So, after Solache and Reyes got out of prison, each one got representation from prominent wrongful conviction law firms to file federal lawsuits against the investigating detectives—Reyes with Loevy & Loevy and Solache with the People’s Law Office (PLO). The specific PLO attorney working for Solache, and the one who showed up at a recent hearing, is a woman named Jan Susler. 

All of which brings us back to the FALN and 1975 in New York City. Turns out Susler, an attorney claiming that Gabriel Solache should be awarded millions for his “wrongful conviction,” was a powerful ally to FALN members. In fact, she worked to get them out of prison, according to an October 1995 Chicago Tribune article: 

Jan Susler takes a deep breath and looks at the reporter long and steady. She’s skeptical. She’s afraid he’ll get it wrong.

“The FALN are really lovely human beings,” says Susler, a lawyer representing the group. “They aren’t the kinds of people that have horns and a tail. They are intelligent, gifted and tolerant.”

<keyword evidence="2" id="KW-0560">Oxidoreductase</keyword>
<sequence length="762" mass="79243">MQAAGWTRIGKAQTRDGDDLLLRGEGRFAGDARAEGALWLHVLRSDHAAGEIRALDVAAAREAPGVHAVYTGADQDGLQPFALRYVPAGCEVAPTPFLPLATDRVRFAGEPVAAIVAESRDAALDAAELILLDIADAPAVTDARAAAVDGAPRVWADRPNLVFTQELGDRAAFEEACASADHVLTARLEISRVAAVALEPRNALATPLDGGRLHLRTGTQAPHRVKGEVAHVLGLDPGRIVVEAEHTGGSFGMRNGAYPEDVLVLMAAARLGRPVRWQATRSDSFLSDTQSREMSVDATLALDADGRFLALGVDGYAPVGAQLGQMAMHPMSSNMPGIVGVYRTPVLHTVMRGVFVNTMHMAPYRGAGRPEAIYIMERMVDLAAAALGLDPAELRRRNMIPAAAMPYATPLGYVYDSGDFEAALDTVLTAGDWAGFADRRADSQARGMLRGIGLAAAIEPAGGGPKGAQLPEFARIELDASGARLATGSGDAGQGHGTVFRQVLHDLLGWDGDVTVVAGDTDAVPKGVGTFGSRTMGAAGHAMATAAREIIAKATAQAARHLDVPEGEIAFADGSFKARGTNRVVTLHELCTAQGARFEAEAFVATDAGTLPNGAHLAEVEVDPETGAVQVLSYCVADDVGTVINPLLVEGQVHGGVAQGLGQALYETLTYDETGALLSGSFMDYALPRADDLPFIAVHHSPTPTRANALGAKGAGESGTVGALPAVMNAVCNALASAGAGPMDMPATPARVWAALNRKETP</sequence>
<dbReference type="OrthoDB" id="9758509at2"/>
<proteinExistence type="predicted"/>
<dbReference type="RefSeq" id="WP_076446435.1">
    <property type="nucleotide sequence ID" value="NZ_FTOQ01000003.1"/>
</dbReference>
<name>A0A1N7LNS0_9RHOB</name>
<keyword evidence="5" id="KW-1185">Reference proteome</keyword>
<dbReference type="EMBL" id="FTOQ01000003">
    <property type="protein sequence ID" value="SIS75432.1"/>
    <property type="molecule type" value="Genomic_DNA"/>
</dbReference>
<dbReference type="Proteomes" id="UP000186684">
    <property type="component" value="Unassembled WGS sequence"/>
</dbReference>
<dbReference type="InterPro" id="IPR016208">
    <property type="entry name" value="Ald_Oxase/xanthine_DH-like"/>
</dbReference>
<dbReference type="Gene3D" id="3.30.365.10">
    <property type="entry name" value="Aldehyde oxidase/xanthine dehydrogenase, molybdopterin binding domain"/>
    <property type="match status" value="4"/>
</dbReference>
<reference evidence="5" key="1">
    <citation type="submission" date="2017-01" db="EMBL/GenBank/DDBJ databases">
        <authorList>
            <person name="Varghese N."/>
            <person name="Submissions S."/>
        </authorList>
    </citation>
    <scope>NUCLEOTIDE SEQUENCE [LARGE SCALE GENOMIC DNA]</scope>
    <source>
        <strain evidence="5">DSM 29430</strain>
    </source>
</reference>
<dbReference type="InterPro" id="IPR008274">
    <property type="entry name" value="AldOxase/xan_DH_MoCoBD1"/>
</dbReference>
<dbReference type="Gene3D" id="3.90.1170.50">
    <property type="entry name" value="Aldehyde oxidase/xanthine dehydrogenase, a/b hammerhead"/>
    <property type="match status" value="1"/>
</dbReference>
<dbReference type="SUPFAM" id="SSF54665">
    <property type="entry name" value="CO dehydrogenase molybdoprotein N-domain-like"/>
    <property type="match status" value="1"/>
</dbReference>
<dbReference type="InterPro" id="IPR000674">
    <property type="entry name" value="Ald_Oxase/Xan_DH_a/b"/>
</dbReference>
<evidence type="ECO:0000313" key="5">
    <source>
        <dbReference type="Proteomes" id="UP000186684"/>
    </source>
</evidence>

One wonders what the Connor family would have to say about that claim, or the remaining Sotos family members, for that matter. More from the Tribunearticle:

It is Susler’s job—along with New York Attorney Michael Deutsch—to make the FALN’s legal case for a presidential pardon. It’s a tough sell, and she knows it. Susler, who practices out of The Peoples Law Office near the corner of Division St. and Milwaukee Ave., wrote the 70-page pardon application.

Susler thought that Clinton just might consider the issue—until the Oklahoma City bombing. Now, she doubts the president will touch it, at least not right away. The Republicans would tear him up politically. Most Americans lump all so-called terrorists into the same pot. They don’t recognize the difference between Timothy McVeigh, the prime Oklahoma City suspect, and the FALN.